I can’t decide whether or not I liked JJ Abrams latest Star Trek outing. I felt the same way about the first of this ‘rebooted’ series. The creation of an alternative timeline was an elegant way to free up the Star Trek characters to experience a whole new set of adventures, and ST:ID takes that further; perhaps too far.
The production looks great, and the way they subtly, and sometimes not too subtly, update the Trek: Original Series (TOS) costumes, sets and gizmos is very clever. The acting is good too. Quinto and Urban pull off a very believable Spock and McCoy, and Chris Pine has his moments too channeling Kirk. But are they playing these characters, or are they playing Nimoy, De Kelley and Shatner playing these characters? Too often if felt like the latter and here’s a theme that emerged during my watching ST:ID. What’s the tipping point between ‘homage’, ‘pastiche’ and just ‘shi**ing on your memories of a cherished series of shows and movies’?
The alternative timeline allows Abrams to play with our memory of TOS. So there’s Khan — yes, despite Cumberbatch’s protestations to the contrary — and the rest of his genetically enhanced family (although they stay in cold-freeze this time instead of wreaking havoc as in Space Seed or Star Trek 2: The Wrath of Khan). There’s also Carol Marcus, progenitor of the Genesis Device again from Star Trek 2. So we get winks and nods and sly references and it’s all a nice ‘in-joke’ for those in the audience that know the mythos.
But Abrams takes things too far when he stages an alternative Wrath of Khan death scene. The original scene with Spock sacrificing his life because, ‘the needs of the many outweigh the needs of the few’ stands as the single greatest scene from the long run of TOS movies. Pitch perfect acting from Shatner and Nimoy, building on a relationship that had played out to the audience over 80 odd TV episodes brought the house down and continued to be felt through The Search for Spock and The Voyage Home as the cast (and the audience) searched for healing after a deep wounding.
The reversal that Abrams stages with Kirk speaking his dying words to Spock, with Spock crying(!) and absurdly screaming, ‘KHAN!!!!’ could never stand up to the original movie. It was a serious misstep because it highlights the uncomfortable truth that these people are not Shatner and Nimoy, they do not have the history of Shatner and Nimoy, and as a result they cannot hope to bring the same emotional gravitas to the scene as Shatner and Nimoy. Instead it comes off as a couple of kids attempting some cosplay death scene re-enactment.
Annoyingly there were also a lot of stupid plot points in ST:ID. You can forgive most of these but when the plot forces the characters to behave in a monumentally stupid manner, you can’t let that slide. So, Kirk dies. But McCoy learns that Khan’s blood has amazing restorative powers. So Spock chases after Khan to get said blood. In the meantime McCoy brings up one of Khan’s supergenetic brothers who is frozen in stasis and takes him out of the stasis tube. Since this brother is exactly like Khan, couldn’t they just use that guy’s blood? Nope. They don’t even think about it or invent some psycho-babble about how that wouldn’t work. They take the guy out the stasis tube and stick Kirk in it to keep him safe till Spock catches Khan. That is one huge elephant sitting in the corner of Sick Bay. I felt insulted, not just for me but for McCoy too.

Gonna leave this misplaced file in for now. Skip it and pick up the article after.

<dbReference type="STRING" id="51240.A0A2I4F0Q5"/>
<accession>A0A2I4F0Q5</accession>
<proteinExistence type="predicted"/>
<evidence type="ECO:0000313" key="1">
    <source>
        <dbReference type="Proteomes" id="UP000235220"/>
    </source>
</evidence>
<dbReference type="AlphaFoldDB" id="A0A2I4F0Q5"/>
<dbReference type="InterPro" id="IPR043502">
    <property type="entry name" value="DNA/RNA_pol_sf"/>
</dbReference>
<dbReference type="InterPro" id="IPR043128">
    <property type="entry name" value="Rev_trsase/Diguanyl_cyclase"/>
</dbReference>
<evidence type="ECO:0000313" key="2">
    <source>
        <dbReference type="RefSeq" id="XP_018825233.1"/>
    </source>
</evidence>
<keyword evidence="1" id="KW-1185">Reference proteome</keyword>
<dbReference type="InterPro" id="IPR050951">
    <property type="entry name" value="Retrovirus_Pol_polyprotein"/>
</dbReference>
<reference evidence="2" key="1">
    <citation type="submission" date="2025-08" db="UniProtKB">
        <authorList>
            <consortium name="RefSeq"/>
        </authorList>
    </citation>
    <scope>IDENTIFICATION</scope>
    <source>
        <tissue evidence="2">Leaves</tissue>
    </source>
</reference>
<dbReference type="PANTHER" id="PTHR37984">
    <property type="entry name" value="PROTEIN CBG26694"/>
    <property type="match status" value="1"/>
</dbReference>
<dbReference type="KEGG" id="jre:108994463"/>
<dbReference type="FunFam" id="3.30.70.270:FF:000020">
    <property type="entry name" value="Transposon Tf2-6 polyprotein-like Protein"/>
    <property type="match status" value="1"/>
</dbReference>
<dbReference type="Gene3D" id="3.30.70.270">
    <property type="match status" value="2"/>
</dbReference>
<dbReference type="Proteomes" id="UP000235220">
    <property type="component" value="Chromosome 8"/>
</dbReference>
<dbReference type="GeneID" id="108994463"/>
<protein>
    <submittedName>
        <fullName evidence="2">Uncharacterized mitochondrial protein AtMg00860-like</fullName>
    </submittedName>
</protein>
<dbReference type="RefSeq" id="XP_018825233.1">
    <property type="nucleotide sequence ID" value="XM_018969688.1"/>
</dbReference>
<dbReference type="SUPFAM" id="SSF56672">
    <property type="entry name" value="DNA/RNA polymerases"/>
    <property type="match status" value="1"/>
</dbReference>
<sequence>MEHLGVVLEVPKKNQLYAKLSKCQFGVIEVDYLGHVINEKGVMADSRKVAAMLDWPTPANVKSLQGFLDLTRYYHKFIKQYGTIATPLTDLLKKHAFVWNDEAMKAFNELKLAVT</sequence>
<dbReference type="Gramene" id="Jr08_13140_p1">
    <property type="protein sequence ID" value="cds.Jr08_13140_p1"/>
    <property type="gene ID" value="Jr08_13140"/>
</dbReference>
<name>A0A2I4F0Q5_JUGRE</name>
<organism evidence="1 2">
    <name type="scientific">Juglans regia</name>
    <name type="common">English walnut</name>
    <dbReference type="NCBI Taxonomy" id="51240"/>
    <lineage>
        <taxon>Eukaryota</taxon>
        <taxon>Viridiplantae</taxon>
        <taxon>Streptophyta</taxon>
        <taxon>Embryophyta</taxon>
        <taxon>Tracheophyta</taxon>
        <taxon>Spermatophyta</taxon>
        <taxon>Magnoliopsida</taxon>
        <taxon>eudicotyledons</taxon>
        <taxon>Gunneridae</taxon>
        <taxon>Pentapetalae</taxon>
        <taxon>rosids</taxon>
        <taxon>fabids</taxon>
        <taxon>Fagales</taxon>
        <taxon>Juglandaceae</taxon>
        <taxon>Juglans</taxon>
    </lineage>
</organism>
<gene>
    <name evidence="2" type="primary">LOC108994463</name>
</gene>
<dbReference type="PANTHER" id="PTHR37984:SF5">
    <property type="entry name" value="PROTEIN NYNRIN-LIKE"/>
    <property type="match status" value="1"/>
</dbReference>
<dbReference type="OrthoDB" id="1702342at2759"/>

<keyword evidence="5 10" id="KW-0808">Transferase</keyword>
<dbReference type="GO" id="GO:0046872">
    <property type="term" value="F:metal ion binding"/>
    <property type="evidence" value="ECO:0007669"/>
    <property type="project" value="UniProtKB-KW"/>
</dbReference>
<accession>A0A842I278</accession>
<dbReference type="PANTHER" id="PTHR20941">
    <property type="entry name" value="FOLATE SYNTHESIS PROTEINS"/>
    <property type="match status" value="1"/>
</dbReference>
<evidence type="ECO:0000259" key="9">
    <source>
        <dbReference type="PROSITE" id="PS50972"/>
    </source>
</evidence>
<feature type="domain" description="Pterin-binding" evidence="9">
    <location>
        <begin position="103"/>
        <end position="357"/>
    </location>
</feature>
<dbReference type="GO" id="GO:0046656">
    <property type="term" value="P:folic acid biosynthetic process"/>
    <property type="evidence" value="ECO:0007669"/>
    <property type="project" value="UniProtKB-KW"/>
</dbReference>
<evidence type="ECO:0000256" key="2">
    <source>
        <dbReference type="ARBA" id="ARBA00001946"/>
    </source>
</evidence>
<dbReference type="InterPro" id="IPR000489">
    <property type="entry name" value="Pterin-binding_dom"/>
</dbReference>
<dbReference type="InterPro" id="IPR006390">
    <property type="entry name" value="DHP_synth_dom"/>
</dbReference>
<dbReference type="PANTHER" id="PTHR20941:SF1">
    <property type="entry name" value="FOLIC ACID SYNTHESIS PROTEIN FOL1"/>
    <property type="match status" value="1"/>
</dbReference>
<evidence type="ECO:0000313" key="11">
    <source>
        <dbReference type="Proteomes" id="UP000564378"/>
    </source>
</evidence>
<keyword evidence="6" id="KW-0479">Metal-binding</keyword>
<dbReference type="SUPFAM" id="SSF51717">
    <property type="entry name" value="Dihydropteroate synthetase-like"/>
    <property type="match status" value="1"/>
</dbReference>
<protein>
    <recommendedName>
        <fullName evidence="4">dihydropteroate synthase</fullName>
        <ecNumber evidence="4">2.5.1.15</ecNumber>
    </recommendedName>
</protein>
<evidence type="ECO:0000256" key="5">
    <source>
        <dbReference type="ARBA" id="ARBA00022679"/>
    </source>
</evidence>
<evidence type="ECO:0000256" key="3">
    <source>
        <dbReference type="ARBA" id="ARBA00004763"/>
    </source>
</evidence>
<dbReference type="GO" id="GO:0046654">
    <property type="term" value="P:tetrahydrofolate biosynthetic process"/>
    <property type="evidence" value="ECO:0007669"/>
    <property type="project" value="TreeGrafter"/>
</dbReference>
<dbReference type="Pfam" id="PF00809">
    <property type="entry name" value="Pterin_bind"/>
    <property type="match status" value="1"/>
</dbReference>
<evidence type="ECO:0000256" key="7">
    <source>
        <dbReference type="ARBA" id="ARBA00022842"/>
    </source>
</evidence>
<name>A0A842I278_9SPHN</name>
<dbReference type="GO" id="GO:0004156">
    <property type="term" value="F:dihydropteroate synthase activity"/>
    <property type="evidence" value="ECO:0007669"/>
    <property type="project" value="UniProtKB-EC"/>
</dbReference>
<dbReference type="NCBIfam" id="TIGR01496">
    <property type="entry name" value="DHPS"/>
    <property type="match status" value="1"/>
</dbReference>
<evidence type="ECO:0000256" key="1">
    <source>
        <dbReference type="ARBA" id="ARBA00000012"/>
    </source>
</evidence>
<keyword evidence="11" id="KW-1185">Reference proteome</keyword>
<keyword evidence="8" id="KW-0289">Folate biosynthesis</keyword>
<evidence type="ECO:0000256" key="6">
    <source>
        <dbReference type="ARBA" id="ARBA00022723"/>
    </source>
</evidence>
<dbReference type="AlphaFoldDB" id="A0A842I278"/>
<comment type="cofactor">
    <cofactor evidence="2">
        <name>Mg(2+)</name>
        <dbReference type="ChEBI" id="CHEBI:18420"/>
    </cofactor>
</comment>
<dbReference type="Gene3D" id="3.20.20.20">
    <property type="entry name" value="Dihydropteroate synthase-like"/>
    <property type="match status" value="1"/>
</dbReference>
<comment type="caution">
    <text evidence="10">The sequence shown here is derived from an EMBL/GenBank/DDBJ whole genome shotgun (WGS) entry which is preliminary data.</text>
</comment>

The other thing that wore on me was all the ’splosions and fist fights. I ended up getting explosion fatigue. I got confused about whether I was watching a Star Trek movie or a Die Hard movie. Interestingly this escalating violence was played out as a theme with the evil Admiral Marcus pushing a more militaristic agenda for Starfleet (and Star Trek 2: The Wrath of Khan director Nicholas Meyer was criticised for the same thing). But when the dust and rubble eventually die down we learn that all that fighting and shooting at things is behind Starfleet. This is the beginning of the Enterprise’s historic five year mission of exploration, ‘to seek out new life and new civilisations’ and hopefully not kill them. I don’t know what’s up next for the Star Trek franchise. I hope, going on the movie’s ending, that the next movie might be less about fighting and killing and more about exploration and some of the moral dilemmas Star Trek used to do so well. But maybe that’s not possible in today’s cinema. Maybe Star Trek will never be able to move past the darkness and terror of threats and violence. That would be a pity.